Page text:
Neighborhood Heart Watch, the brainchild of Dr. Douglas Zipes, is a grassroots initiative to place AEDs where most heart emergencies occur—in homes and neighborhoods. We bring you the latest defibrillation programs and technology.
A 1970s disco song popularized by the film Saturday Night Fever may help Good Samaritans keep the beat when performing CPR. Medical students and physicians trained to do CPR chest compressions while listening to “Stayin’ Alive” by the Bee Gees maintained close to the ideal rhythm of 100 compressions per minute when tested five weeks after completing their training. The research was presented at the 2008 annual meeting of the American College of Emergency Physicians last October in Chicago.
“A number of pop songs have the right rhythm for CPR,” says researcher Dr. David Matlock of the University of Illinois College of Medicine at Peoria, “but of course the meaning of ‘Stayin’ Alive’ is pretty powerful when you are trying to save someone’s life.”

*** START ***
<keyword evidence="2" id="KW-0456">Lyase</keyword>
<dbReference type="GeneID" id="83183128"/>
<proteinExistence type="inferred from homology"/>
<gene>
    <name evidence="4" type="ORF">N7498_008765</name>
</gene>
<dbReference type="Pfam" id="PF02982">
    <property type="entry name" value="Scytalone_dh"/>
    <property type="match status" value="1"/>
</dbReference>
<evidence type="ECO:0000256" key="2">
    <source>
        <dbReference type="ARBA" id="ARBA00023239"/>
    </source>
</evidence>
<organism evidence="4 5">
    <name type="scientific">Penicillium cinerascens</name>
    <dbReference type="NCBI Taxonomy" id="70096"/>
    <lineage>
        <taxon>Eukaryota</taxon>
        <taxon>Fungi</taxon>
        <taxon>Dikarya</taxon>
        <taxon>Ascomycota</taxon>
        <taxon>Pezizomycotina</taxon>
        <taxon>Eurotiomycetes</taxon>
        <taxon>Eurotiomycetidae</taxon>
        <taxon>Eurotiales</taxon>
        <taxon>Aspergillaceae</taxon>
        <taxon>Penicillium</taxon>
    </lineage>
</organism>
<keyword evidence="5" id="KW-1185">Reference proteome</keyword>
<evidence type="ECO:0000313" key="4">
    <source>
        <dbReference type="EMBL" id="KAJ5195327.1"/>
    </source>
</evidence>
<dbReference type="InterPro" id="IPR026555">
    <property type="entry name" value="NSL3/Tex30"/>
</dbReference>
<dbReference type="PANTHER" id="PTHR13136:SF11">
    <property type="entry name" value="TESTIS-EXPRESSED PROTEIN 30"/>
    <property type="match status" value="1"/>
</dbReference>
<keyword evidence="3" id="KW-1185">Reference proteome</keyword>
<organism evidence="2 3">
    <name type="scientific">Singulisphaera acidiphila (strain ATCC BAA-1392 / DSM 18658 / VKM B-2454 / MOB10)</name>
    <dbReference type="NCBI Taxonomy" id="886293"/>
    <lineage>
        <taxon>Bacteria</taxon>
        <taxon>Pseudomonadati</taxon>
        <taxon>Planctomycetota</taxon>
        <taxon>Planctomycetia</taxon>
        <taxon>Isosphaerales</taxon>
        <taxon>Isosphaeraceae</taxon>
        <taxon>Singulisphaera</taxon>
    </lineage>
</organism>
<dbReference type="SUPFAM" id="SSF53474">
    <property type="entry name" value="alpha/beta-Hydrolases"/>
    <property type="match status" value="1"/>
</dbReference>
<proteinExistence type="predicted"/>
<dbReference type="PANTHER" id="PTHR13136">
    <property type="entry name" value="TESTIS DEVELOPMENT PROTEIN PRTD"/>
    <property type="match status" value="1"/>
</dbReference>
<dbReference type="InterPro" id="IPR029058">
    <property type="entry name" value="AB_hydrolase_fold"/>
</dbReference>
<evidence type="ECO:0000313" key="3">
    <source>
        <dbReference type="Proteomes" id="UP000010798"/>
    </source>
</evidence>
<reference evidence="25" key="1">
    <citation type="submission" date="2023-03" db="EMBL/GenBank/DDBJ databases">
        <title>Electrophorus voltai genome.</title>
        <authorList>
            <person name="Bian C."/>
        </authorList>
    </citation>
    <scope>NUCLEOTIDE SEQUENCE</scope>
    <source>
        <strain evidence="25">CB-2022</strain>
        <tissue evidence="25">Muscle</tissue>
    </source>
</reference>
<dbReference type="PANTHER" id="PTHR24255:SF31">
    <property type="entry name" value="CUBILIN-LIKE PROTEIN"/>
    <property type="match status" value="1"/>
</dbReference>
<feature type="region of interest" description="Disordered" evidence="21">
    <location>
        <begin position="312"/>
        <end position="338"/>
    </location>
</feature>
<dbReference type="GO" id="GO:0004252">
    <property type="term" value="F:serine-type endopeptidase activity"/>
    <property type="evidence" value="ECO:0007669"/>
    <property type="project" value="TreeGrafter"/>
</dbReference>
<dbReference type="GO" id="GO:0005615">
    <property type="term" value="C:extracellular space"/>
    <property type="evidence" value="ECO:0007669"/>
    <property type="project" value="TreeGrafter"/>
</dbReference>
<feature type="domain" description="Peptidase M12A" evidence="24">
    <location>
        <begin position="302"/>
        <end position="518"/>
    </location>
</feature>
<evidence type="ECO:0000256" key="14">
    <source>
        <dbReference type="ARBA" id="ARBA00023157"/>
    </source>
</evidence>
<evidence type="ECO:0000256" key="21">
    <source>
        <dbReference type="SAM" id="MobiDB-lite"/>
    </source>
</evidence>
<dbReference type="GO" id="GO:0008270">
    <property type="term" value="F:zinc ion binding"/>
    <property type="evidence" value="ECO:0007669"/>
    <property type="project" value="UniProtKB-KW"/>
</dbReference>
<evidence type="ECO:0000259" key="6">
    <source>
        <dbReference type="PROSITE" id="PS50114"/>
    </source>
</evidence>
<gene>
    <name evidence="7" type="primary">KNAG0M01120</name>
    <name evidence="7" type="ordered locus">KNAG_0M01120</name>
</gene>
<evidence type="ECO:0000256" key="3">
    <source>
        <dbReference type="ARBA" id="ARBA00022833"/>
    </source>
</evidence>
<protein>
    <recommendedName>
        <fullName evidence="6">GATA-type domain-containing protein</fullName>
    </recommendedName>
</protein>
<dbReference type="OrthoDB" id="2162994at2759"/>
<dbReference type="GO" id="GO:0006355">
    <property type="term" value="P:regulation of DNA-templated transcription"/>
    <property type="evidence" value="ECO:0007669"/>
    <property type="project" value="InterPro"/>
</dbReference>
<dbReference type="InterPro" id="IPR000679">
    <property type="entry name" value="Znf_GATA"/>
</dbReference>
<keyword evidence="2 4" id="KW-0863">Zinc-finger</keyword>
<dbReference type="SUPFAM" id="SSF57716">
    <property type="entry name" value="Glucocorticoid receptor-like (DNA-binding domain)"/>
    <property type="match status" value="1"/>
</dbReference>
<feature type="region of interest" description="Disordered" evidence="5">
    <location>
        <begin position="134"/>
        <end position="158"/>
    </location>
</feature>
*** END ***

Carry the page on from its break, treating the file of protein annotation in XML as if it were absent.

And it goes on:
Hearts at Risk
New findings from the Mayo Clinic show that the risk of sudden cardiac death (SCD) remains high for 30 days after a heart attack and then drops to rates below that of the general population. In the study, patients who had sudden cardiac death were older, more likely to be female, and to have a history of diabetes or hypertension. Data reveal that SCD risk following a heart attack has decreased over the past 30 years.
A Sioux Indian tribe has donated more than 400 defibrillators since 2004 to various Midwestern organizations.
Organizations in need of an AED may download a request form at mdfire.org or write to Mdewakanton LIFE Program, 2330 Sioux Trail NW, Prior Lake, MN 55372. In general, special priority is given to those areas currently served by few or no defibrillators.